Farmers and Ranchers Implore Governors to Help Save American Agriculture from NAFTA Withdrawal
WASHINGTON -- A coalition of American agriculture and food producers implored America's governors to stand up for trade amid fears that U.S. withdrawal from the North American Free Trade Agreement may be on the horizon.
"The adverse effects of issuance of a notice of NAFTA withdrawal would be abrupt and particularly severe for America’s farmers, food manufacturers, and agribusinesses," wrote the 168 signatories who included the American Farm Bureau Federation, Dairy Farmers of America, Inc., and the U.S. Meat Export Federation. "For instance, the world grain market currently is experiencing the greatest oversupply of production since the 1980s – with the U.S. facing increasing competition from foreign competitors – and net U.S. farm income has declined to half what it was just five years ago. 2018 would be an especially damaging time to lose America’s two largest food and agriculture product markets."
The fifth round of NAFTA talks resumed today, with the Trump administration indicating that their patience is wearing thin over Canadian and Mexican demands.
“I would certainly prefer them to come to their senses and make a sensible deal,” Commerce Secretary Wilbur Ross told a Wall Street Journal CEO forum Tuesday. “In any negotiation if you have one party that is not in fact prepared to walk away over whatever are the threshold issues, that party is going to lose."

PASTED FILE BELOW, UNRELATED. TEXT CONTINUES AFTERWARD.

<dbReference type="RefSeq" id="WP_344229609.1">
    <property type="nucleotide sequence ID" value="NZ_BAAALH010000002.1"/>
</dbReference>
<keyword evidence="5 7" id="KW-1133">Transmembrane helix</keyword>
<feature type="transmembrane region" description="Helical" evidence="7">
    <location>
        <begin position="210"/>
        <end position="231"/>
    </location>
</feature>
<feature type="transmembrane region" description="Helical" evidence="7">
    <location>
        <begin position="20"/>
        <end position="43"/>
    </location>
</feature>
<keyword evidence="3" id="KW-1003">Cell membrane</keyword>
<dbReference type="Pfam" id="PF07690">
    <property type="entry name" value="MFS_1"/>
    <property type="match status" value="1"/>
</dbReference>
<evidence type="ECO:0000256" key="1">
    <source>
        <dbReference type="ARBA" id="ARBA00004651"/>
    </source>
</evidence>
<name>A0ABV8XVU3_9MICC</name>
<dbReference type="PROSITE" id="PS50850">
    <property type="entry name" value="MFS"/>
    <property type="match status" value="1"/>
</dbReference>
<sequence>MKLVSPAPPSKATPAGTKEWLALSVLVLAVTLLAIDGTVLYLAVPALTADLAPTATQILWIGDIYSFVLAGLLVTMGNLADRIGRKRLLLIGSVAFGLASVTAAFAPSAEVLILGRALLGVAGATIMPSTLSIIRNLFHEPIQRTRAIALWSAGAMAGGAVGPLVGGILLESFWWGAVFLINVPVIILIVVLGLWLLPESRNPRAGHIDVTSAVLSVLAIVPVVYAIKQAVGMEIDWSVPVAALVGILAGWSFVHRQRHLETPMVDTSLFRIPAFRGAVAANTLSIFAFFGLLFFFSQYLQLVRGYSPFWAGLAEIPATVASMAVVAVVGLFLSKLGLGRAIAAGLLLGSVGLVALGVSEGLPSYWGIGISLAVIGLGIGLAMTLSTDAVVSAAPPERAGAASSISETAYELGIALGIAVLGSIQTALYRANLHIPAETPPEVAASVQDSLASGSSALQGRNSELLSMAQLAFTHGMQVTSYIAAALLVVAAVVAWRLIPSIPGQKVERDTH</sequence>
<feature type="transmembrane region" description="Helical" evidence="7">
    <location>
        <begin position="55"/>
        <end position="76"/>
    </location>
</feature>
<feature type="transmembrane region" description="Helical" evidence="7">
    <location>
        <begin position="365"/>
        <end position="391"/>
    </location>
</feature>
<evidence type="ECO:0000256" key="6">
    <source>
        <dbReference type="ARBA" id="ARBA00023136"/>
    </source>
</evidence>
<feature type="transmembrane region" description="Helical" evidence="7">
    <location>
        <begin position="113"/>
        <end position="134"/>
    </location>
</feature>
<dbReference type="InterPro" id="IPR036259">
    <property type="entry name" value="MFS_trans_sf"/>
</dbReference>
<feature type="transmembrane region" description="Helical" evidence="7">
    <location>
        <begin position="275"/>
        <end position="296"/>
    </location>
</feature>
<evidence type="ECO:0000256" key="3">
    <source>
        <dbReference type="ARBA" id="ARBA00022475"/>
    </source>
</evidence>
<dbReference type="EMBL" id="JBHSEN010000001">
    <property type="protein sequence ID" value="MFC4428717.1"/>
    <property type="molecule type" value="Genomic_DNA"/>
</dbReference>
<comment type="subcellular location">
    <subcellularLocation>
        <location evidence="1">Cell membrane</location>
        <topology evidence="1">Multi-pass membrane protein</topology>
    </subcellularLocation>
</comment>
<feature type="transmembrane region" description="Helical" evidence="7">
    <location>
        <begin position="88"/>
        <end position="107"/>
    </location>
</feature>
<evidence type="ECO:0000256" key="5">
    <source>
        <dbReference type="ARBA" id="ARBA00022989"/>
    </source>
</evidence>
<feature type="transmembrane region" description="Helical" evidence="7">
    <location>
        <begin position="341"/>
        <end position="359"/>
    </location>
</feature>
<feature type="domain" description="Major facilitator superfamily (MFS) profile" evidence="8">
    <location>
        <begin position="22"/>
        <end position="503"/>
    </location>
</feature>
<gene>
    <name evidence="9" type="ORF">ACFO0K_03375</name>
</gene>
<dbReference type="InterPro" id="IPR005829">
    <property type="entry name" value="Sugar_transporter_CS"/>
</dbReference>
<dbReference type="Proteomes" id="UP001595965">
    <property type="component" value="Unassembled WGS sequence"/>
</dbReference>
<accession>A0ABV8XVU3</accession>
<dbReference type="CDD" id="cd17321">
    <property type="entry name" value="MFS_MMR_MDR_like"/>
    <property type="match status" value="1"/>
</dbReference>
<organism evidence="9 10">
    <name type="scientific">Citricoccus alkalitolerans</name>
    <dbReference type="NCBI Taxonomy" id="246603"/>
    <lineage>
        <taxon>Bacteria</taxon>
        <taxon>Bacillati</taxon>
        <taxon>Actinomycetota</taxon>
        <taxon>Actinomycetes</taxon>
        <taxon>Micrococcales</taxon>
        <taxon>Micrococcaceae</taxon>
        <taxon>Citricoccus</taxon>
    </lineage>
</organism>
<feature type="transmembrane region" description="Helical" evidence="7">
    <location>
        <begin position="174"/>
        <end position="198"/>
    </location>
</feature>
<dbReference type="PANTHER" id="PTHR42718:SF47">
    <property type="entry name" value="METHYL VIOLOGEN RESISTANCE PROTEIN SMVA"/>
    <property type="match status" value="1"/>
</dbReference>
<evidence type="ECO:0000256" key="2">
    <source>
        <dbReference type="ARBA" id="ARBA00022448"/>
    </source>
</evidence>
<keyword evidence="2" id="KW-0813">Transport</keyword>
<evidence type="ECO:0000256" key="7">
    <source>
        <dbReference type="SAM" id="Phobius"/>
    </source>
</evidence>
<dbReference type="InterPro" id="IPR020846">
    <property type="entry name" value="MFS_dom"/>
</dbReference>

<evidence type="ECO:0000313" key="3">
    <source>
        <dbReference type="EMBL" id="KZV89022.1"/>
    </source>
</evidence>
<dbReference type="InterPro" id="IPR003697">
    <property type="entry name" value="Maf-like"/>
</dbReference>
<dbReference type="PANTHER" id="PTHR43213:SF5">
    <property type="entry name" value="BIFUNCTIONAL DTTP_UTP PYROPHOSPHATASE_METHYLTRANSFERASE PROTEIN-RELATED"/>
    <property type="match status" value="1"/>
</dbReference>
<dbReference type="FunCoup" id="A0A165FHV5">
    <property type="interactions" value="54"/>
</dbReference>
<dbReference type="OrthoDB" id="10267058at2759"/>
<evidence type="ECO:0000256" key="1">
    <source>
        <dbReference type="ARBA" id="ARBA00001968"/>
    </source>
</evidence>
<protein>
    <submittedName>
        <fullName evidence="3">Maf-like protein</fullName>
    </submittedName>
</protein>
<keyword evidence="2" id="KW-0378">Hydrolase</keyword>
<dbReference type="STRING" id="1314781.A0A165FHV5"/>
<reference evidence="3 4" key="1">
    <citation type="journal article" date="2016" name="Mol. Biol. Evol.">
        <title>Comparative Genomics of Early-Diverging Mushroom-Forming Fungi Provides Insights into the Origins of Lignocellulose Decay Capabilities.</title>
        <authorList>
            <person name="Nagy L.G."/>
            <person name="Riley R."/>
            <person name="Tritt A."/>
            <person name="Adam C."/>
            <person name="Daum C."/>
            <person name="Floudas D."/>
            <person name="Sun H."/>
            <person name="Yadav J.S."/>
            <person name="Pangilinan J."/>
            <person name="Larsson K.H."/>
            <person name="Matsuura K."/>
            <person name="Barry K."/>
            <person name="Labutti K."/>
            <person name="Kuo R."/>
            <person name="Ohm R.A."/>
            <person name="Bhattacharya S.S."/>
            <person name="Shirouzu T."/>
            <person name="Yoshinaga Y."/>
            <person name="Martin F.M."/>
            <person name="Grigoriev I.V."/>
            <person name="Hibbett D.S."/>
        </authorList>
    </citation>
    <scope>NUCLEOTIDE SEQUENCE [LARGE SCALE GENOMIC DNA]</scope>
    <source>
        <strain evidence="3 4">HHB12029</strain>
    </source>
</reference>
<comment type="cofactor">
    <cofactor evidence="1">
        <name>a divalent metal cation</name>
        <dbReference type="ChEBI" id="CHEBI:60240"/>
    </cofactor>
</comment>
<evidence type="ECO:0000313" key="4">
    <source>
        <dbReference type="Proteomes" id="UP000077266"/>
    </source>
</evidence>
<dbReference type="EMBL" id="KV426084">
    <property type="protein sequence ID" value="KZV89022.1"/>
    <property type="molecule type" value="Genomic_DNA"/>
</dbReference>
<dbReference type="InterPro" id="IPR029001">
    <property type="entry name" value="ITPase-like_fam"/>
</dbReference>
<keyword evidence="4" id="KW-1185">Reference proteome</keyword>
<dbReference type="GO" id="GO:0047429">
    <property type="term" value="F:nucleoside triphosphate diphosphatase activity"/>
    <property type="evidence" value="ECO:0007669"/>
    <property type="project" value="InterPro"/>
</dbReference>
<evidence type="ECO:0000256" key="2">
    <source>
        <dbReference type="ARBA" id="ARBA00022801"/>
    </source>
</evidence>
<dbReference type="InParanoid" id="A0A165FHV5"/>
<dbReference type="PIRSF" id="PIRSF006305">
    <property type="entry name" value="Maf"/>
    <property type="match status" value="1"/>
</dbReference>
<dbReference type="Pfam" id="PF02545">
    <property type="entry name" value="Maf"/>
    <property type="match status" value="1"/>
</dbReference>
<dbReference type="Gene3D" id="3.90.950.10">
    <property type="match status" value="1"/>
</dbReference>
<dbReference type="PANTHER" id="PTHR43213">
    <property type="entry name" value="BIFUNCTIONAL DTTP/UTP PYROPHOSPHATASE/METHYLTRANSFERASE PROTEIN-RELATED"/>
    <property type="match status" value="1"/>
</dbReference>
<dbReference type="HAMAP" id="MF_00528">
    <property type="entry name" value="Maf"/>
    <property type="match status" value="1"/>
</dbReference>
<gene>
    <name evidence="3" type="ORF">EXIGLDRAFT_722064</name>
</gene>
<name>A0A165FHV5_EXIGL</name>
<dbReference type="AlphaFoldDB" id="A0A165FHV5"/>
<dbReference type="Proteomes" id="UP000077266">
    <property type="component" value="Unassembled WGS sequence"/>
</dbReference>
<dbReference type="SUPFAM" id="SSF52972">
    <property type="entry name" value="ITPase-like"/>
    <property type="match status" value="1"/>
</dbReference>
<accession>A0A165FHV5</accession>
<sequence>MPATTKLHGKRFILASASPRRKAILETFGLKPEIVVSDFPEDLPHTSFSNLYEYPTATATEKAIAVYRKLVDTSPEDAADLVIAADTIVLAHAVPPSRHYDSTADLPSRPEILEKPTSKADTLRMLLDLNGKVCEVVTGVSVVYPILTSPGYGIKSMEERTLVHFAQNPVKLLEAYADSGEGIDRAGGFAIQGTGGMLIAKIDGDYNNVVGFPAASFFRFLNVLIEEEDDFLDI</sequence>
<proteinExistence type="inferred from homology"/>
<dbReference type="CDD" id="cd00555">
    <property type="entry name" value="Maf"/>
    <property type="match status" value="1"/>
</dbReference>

Ross said "some sort of a draft" would ultimately be sent to President Trump for consideration.
The ag industry reps said in the letter to governors that they "encourage NAFTA negotiations to continue without the threat of withdrawal" and "respectfully request that you let President Trump know that you support a modernized NAFTA that maintains and enhances food and agricultural trade between the U.S., Mexico, and Canada, and recognition that withdrawal from the accord would have adverse impacts."
"Under NAFTA, American food and agriculture exports to Canada and Mexico grew by 450 percent," they noted. "In 2015, the United States held a 65 percent market share for agriculture products in the NAFTA region, and in 2016, we exported nearly $43 billion worth of food and agricultural goods to Canada and Mexico, making our NAFTA partners the largest export consumers of U.S. agriculture."
Meanwhile, NAFTA gives Americans year-round access to produce that's plentiful south of the border, they added.
"Notice of withdrawal from NAFTA would result in substantial harm to the U.S. economy generally, and U.S. food and agriculture producers, in particular. While it has been asserted that negotiations could be completed and a new agreement approved subsequent to issuance of notice of withdrawal; but, prior to actual withdrawal, that observation underestimates the business complexity, integrated supply chains and contracting periods involved," the letter continued.